October 7, 2021 – 11 am. I have just returned from my second trip this morning to Valley Regional Hospital in Kentville.
My first trip at 8:20 was to drop a friend off for a “procedure”. My second at 10:40 was to take him home. He was prepped, in the operating room with an IV in his arm when the procedure was cancelled. The OR nurses were there, the surgeon was there, the anesthesiologist was there.
What wasn’t there were empty hospital beds.
The procedure required anesthesia. Anesthesia requires that he be monitored for 24 hours. As the surgeon told him, it’s the fear of litigation if something goes wrong.
Since he lives alone, an overnight in hospital is required to absolve the medical team from liability. But with no free bed they couldn’t operate. They will call him in a couple of weeks when there is an opening in the surgical schedule – no doubt due to another cancellation. This means he has at least two more weeks of life-altering discomfort, which prevents him from working or doing anything outside his home.
This cancellation is not only personally costly to my friend, it is also hugely costly to health care. The surgeon, surgical nurses, anesthesiologist all have to be paid. The OR had to be reserved and prepped for his procedure, then has to be re-sterilized before it can be used again. And will whoever is next scheduled for that OR get their procedure done or will it also be cancelled? Will there be a hospital bed available when the next opening is found in the surgical schedule?
What this does is double or triple treatment costs since my friend still has to undergo this procedure. Outside of the hospital costs are additional costs of VON home care. To help quantify this, if the procedure cost $1,000, then the aborted one plus the yet-to-be-scheduled replacement one plus the weeks of home care make this a $2,500+ cost to the NSHA. Thinking about how wide-spread this type of situation is means we’re wasting two-thirds of our surgical budget on delays and cancellations.
The lack-of-beds situation is not new.
For nine months in 2009-10 and for seven months in 2019 – 20 I was at Valley Regional every day visiting family members. In both situations, once a medical condition was addressed, we waited six-to-eight months for long-term care beds to become available. As recently as 2020 50 percent of the beds in VRH’s two medical units were occupied by people waiting to go into long-term care. I not only did my own head count, I confirmed that figure with two hospital doctors. At the same time another doctor confirmed that 40 percent of the beds in the Yarmouth hospital and 50 percent of beds on the South Shore were occupied by people waiting long-term care placement.
Across the province on any given day over 700 acute care hospital beds are occupied by people who are well enough to leave hospital, but not well enough to live on their own. That means many others who have pressing medical issues can’t get care and treatment because of this bed shortage. My friend is one example. Not building new long-term care beds is a false economy since we are bleeding money on postponed, multiple treatments, which often lead to sicker patients.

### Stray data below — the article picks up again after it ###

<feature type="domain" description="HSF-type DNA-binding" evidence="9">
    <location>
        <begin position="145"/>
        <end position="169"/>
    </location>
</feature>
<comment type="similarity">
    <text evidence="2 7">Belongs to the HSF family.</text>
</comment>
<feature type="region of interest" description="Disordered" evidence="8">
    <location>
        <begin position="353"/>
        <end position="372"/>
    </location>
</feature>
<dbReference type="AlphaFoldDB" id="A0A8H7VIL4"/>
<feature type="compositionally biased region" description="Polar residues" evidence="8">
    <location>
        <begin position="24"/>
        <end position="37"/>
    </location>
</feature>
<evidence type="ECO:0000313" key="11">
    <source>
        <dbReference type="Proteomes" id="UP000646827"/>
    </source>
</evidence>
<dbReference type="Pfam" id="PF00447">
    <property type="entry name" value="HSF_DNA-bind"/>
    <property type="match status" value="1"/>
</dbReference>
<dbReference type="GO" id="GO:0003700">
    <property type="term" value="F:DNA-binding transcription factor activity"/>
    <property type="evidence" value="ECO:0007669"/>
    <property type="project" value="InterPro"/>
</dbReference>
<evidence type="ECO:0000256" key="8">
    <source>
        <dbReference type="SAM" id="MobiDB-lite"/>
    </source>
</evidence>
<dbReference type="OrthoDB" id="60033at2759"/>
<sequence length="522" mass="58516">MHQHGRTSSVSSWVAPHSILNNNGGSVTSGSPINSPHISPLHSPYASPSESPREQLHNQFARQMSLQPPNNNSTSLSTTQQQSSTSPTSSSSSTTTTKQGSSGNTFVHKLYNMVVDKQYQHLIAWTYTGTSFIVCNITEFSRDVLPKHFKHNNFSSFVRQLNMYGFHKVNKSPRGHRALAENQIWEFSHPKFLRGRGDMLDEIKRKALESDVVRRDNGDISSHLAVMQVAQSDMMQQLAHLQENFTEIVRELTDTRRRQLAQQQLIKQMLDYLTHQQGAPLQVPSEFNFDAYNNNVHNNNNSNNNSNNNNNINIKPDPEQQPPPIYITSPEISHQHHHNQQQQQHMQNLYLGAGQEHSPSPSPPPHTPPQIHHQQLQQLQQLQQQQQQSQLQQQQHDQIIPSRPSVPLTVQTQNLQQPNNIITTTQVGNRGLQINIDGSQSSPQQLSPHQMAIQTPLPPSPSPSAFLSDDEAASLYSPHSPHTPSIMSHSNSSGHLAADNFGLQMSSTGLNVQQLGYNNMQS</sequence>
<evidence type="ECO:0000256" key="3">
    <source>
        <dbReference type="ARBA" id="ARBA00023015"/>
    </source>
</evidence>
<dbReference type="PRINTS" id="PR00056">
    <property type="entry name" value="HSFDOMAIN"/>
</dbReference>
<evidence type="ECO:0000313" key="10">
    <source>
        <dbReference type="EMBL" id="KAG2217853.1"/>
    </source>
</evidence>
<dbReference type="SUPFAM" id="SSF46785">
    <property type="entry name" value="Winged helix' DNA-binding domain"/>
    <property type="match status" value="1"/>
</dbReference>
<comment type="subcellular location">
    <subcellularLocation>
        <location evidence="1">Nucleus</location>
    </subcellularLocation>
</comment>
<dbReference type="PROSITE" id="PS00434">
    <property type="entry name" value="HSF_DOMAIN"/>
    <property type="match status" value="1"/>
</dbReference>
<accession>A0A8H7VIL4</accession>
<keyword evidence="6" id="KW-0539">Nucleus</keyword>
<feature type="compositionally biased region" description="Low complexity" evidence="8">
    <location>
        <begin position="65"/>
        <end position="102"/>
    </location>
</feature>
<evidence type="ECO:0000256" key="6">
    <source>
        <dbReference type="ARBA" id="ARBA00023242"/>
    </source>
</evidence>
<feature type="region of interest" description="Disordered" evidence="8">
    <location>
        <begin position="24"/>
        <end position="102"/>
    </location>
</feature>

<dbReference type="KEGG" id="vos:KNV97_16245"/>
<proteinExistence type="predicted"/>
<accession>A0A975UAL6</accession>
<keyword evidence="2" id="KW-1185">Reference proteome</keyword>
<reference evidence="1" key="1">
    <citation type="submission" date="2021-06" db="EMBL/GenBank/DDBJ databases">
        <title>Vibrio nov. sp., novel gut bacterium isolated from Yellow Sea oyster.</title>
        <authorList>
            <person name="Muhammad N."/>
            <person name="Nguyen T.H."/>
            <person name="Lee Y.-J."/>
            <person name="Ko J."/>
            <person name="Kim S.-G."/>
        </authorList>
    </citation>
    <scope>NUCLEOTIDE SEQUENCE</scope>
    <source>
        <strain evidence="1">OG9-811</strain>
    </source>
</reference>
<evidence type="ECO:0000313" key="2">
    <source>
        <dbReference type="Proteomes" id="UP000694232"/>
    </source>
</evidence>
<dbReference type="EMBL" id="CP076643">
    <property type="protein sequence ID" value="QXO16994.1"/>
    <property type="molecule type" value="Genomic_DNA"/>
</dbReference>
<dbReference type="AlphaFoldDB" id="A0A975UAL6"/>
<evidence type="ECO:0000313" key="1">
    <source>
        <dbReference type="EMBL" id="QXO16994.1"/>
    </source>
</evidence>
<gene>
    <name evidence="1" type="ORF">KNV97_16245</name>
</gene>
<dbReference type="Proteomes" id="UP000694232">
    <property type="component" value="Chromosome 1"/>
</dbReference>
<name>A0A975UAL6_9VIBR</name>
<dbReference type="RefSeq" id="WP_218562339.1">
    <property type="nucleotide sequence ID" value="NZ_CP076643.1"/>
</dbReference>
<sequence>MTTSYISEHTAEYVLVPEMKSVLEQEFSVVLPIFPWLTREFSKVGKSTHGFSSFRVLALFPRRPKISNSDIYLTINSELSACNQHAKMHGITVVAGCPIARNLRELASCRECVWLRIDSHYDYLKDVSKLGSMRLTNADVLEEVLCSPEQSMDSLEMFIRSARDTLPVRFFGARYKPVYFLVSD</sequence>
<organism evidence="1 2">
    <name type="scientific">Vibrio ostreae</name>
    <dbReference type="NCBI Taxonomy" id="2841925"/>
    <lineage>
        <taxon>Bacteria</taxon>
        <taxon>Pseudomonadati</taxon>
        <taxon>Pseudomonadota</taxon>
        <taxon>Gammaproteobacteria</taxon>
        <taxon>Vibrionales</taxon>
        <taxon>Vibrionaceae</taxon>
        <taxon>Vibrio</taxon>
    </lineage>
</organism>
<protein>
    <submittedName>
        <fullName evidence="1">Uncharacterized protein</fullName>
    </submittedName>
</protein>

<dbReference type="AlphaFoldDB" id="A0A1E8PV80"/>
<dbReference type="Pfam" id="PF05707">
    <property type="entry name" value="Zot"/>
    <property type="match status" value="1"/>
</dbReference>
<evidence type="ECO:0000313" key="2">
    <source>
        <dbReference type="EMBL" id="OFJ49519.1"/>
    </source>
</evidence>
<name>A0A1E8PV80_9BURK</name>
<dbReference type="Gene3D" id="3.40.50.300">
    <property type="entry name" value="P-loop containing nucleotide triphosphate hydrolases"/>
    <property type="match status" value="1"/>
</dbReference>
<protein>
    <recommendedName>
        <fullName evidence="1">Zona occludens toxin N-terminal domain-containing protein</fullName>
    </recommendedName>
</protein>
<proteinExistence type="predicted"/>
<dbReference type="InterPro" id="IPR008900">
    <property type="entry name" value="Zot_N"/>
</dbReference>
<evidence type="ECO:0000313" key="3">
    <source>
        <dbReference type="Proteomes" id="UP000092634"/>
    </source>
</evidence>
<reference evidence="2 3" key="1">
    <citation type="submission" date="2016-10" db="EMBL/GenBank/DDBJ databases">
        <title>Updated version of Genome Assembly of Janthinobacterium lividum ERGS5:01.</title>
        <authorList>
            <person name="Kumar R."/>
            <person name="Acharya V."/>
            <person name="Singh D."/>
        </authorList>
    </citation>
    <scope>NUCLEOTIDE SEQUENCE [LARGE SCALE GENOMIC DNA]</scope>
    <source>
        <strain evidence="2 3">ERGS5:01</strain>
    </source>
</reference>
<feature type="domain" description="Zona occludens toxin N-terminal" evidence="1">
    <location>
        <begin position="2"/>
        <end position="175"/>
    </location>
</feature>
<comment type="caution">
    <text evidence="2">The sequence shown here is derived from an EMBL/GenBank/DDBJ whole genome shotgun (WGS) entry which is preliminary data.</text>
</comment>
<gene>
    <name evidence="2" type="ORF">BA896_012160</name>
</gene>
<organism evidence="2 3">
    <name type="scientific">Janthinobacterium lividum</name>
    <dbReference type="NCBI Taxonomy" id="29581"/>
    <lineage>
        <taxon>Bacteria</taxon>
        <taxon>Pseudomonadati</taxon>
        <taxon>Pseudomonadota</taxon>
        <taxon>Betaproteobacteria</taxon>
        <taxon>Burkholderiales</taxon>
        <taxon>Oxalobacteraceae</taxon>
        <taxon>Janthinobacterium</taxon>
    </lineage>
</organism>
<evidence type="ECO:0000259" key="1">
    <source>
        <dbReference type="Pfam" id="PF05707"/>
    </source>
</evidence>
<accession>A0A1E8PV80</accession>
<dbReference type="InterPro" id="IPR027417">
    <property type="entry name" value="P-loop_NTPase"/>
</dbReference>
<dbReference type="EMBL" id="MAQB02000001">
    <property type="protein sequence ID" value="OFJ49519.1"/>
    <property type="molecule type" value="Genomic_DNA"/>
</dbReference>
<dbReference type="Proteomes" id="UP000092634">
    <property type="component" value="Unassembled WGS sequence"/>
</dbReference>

The bed shortages have been with us for over 20 years. Health care executives like to say it, like everything else, is a complicated issue. In reality it is a shared failure of politicians and health care executives.
We need more long-term care beds. We have known this since the 1990s. Demographer David Foot wrote his best-selling book, Boom, Bust & Echo in 1996 and Boom, Bust & Echo 2000 in 1998. These were international best-sellers which predicted the impact of aging on health care. In my international travels I have seen resorts – from the Ritz Carlton in the Caribbean to ski hills in Banff – change their operations and focus because of Foot’s research. Nova Scotian politicians and health care executives appeared not to read about demographic change and needs. Foot’s research, like most of the health studies done, are “received with interest” and shelved, unread and not acted on. A Google search will show you how consistently Nova Scotia’s Auditors General complain about NSHA inaction on their recommendations.
While we focus on the need for long-term care beds for the elderly, we ignore an even greater need. In the fall of 2019 Moody’s Analytics said the declining health of millennials “have serious long-term consequences for the performance of the U.S. economy.” Blue Cross Blue Shield’s The Health of America Report® issued at the same time found “millennials are more likely to experience major depression, hyperactivity, high cholesterol and Type II diabetes, among other behavioral and physical conditions.”
The chief economist at Moody’s told CBS News these medical problems “often require costly, long-term care.”
A Kentville doctor confirmed he and his colleagues are seeing millennials present these illness at VRH. The doctors had considered this as just poor lifestyles on the part of individuals and only realized it was a generational trend when I brought these studies to their attention.
The bottom line is millennials are going in to care before their Baby Boomer grandparents and will be in care for twice as long.
The pressure on long-term care beds is multi-generational. It’s another health care trend Nova Scotia isn’t aware of or ignores. Meanwhile, the leisurely contemplations of those who populate the NSHA executive suites will continue to negatively impact the health and well-being of all Nova Scotians.
Delaying the creation of more long-term care beds is not fiscally prudent nor is it a solution to current and future needs. It also hampers the ability of the system to deliver timely medical care to all Nova Scotians.